With its beautiful backdrop of luscious mountains, aqua blue water beaches and vibrant city lights, Malaysia is an ideal location for any director wanting to take advantage of the already perfect sets that naturally exist.
As published on Travel Wire Asia
The country offers a multitude of sights that would capture the attention of any audience. And if you’re a movie buff, odds are you’ve already seen much of Malaysia and don’t even know it. But don’t take my word for it, just see for yourself.
Petronas Towers, Kuala Lumpur
Malaysia’s world famous Petronas Towers were at the center of suspense in the film Entrapment during its final heist scene. The towers are shown lit up at night as an art thief (Sean Connery) and an investigator (Catherine Zeta Jones), who is pretending to be a thief as well, try to escape after robbing a bank.
There was no need to for Hollywood embellishments on these beauties (the towers, not the actors of course) as their vibrant luminosity can be seen exactly as in the film every night for those who come to visit the tallest twin buildings in world.
More than just grandiose views, the towers are packed with tons of things for visitors to do and experience, such as the six-level Suria KLCC mega shopping center complete with luxury retail shops, department stores, a cinema, concert hall, art gallery, cafes, restaurants and an underwater aquarium.
As if that wasn’t enough, there is also a 17-acre park with lakes, water fountains, waterfalls and reflecting pools, jogging and footpaths, a children’s playground and a mosque.
The Sleeping Dictionary, starring Jessica Alba, is a heartfelt story about an Englishman who is sent to Sarawak in the 1930s. The Englishman eventually falls in love with a local woman, played by Alba, but their love is forbidden.
The film was entirely shot on location in Sarawak, a Malaysian state located on the island of Borneo. Most of the movie was shot in the capital, Kuching, which is also the most populous city of Sarawak.
Kuching is home to various cultural and history museums including an Islamic museum, planetarium, a cat museum, textile museum, timber museum and Chinese History Museum, among others. There are also many historical sites.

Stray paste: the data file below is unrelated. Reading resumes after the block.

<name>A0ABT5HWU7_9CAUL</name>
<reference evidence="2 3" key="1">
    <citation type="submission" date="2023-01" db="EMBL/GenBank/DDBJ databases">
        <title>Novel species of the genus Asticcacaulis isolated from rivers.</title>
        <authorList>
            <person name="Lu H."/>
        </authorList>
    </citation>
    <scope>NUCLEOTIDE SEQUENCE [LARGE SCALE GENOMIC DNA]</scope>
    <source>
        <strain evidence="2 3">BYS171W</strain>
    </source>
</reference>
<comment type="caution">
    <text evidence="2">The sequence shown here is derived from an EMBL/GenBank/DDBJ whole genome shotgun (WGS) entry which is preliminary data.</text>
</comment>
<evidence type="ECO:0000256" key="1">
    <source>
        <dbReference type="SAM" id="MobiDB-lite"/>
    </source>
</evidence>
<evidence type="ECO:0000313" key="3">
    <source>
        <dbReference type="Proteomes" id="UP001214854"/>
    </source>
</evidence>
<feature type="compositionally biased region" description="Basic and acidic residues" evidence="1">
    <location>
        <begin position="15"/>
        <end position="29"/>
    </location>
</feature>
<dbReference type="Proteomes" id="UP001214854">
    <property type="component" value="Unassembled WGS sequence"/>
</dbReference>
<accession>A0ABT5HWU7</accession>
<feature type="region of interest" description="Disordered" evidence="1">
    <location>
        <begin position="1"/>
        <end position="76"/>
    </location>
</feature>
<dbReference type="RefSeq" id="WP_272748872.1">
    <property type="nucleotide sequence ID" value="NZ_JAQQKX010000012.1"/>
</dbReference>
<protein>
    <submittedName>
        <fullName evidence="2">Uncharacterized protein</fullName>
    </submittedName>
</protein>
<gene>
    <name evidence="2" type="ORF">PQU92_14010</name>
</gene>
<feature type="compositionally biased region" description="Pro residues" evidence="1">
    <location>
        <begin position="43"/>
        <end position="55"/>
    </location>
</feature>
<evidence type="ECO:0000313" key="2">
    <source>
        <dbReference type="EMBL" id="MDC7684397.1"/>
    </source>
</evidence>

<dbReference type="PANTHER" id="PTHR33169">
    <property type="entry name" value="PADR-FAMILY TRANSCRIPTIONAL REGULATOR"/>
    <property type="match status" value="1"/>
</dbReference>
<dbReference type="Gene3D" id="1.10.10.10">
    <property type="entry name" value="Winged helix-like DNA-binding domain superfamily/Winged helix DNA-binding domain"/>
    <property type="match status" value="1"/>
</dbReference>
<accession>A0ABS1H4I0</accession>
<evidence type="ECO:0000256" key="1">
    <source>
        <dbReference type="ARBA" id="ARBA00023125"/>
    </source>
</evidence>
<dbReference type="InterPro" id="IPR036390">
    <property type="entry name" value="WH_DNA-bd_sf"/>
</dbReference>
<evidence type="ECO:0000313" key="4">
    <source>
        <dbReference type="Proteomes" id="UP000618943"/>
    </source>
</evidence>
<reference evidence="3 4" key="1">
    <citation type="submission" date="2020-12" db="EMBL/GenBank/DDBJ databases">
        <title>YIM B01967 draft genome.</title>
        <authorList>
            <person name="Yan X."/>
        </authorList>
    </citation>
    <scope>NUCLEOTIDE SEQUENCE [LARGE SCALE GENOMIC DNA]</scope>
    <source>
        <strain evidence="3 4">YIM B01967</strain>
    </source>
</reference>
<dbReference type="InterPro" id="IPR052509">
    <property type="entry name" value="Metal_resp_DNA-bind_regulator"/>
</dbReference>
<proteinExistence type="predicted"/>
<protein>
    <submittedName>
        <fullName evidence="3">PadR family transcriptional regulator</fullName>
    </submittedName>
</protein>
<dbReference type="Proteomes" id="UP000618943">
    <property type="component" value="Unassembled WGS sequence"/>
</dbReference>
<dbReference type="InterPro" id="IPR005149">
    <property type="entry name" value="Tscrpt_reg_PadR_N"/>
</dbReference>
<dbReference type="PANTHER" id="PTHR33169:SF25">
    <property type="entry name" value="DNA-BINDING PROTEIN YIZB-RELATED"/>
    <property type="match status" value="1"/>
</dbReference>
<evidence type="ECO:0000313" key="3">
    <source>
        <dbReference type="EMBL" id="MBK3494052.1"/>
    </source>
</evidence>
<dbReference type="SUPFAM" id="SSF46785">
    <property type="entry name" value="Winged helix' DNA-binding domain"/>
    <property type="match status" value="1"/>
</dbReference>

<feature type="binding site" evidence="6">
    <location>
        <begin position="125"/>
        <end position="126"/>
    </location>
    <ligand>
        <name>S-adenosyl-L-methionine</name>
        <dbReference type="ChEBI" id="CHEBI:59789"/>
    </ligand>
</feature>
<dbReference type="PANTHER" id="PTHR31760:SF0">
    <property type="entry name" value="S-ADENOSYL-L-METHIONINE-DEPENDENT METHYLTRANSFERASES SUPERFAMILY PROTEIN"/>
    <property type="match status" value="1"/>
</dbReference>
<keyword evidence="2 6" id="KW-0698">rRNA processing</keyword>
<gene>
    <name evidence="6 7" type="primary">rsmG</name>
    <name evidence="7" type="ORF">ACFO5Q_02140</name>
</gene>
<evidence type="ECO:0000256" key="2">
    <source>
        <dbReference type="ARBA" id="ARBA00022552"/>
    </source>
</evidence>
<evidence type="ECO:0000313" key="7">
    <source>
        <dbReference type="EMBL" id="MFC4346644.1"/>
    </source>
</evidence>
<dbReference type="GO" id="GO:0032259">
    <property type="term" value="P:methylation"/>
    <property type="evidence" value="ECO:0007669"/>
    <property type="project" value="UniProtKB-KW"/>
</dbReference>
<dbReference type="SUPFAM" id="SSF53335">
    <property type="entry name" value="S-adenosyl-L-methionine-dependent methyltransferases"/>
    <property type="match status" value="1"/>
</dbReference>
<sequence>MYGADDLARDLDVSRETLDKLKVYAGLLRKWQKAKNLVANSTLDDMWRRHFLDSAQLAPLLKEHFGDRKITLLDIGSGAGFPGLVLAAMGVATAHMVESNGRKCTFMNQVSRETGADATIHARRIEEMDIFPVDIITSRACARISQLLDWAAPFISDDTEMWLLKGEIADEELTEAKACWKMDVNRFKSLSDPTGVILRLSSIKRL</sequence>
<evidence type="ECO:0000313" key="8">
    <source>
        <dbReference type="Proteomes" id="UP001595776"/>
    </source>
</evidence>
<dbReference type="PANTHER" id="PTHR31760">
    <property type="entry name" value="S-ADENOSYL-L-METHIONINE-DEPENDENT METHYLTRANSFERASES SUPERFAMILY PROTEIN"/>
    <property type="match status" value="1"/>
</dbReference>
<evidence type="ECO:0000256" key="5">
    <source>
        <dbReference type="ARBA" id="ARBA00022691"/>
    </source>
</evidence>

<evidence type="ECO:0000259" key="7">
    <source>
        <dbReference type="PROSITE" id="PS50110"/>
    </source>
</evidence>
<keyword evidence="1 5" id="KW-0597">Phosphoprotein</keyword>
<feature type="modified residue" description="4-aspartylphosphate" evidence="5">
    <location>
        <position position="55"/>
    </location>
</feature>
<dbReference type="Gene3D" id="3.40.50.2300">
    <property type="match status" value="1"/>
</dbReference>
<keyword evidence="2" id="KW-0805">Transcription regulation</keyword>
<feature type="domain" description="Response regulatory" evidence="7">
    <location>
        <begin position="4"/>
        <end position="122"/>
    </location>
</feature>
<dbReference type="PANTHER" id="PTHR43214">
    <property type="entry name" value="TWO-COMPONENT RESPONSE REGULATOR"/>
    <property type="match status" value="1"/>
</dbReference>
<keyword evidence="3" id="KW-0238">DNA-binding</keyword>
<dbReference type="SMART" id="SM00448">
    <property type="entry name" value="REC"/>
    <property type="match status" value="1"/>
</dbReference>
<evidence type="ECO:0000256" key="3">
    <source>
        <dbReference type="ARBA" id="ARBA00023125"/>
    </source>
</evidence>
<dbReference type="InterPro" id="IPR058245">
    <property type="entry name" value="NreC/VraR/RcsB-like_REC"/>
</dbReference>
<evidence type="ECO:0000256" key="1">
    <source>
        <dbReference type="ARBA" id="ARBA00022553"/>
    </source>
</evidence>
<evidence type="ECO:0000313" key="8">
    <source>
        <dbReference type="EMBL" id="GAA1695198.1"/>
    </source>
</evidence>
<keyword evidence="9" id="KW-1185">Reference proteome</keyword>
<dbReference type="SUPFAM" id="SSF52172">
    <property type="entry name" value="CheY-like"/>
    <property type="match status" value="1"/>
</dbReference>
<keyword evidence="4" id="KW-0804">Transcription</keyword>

Along the oldest street of the city, Main Bazaar, you can also find countless Chinese antique and handcraft shops.
This city is no stranger to movie sets. It has been a filming location for various local and international films such as Indochine (French), Anna and the King (American) and Lust, Caution (Chinese) directed by Ang Lee.
So what makes Ipoh such a hot spot for moviemakers? For those who’ve been there, that’s probably not too hard of a question to answer. But let me break it down for those of you who haven’t.
First, it has an aesthetically delightful appeal. The mix of colonial and modern style architecture throughout the city often uses bright, vivid colors that are very pleasing to the eye.
And even though Ipoh is one of Malaysia’s largest cities, there are still plenty of natural and serene places to be found.
For example, the city is surrounded by limestone caves, which have become a popular tourist attraction and offer a tranquil escape from the bustling city life.
Probably the most notable is the Tempurung Cave, which is the largest and deepest in Peninsula Malaysia.
Around and within many of the caves are Chinese temples as well. There is also Lang Mountain located just outside of Ipoh.
Restoran Soo Kee, Kuala Lumpur
This Chinese restaurant in Jalan Medan Imbi, Kuala Lumpur was used in the fifth and final installment of the famous Chinese gangster film series known as the Young and Dangerous Series.
It’s also a well known local and tourist spot to get some good and simple Chinese food, most of which consists of noodles.
One of its most famous dishes is the Beef Hor Fun Noodles.
Eighty percent of the film Don, a Bollywood action thriller released in 2006, was shot in Malaysia. One of these locations was Langkawi Island, located in an archipelago off the northwestern coast in the Andaman Sea.
One of the scenes of the movie features the Langkawi Cable Car, the base of which is located at the Oriental Village and goes all the way up to the top of Mount Mat Cincang, the island’s second highest peak.
At the peak sits the SkyBridge, allowing visitors to walk above the rainforest’s canopy. Not a bad place to shoot a movie scene if you ask me.